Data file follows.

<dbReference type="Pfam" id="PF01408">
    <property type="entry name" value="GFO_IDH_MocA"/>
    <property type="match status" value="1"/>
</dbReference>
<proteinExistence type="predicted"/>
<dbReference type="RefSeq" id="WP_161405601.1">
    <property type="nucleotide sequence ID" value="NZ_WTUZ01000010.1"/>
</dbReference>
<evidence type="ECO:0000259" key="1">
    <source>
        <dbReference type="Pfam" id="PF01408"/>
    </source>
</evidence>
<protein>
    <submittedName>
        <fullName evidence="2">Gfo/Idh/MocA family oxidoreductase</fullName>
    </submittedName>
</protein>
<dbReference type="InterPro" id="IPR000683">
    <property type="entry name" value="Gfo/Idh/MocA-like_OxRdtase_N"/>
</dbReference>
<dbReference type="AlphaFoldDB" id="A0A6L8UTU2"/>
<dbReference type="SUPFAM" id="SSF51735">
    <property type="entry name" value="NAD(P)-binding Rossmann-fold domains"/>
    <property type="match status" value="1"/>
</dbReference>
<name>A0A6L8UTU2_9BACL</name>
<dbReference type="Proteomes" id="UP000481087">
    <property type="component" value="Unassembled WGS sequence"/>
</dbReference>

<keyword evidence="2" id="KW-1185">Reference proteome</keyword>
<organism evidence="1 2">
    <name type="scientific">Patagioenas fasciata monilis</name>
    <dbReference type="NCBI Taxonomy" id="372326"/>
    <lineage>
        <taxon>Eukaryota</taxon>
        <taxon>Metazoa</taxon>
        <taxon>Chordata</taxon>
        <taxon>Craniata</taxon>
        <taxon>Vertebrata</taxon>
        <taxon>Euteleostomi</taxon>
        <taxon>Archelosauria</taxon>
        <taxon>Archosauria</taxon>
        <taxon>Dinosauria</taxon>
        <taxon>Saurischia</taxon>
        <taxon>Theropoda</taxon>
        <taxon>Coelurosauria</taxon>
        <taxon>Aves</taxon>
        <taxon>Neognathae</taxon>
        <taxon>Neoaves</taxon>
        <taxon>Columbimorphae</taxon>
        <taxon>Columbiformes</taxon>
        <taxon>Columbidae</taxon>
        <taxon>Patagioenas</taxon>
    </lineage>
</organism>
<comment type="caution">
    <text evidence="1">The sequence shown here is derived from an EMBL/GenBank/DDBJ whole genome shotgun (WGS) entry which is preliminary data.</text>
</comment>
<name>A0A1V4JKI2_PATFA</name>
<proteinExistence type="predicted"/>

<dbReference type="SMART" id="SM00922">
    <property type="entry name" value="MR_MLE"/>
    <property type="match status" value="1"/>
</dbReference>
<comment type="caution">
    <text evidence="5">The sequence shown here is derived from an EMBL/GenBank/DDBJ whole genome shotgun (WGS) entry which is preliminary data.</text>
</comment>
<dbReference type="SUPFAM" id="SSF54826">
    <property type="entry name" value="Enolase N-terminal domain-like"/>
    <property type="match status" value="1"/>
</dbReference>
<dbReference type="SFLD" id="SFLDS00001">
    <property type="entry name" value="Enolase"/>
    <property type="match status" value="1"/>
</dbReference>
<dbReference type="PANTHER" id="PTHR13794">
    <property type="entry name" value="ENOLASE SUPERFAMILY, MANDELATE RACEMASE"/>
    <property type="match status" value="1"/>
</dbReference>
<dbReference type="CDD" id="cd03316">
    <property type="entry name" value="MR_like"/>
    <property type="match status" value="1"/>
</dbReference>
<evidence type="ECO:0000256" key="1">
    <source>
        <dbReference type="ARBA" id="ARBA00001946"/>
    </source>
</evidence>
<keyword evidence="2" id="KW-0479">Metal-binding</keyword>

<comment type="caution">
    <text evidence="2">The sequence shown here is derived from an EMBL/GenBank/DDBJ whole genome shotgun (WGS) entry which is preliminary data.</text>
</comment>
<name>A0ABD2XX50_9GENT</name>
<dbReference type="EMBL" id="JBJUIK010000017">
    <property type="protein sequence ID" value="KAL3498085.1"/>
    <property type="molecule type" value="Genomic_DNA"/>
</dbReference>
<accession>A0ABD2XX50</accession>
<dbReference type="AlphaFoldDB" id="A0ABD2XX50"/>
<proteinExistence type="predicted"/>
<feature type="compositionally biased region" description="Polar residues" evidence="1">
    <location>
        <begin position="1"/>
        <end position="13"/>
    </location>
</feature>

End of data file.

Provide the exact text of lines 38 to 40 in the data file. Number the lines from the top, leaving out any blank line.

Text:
        <taxon>Chordata</taxon>
        <taxon>Craniata</taxon>
        <taxon>Vertebrata</taxon>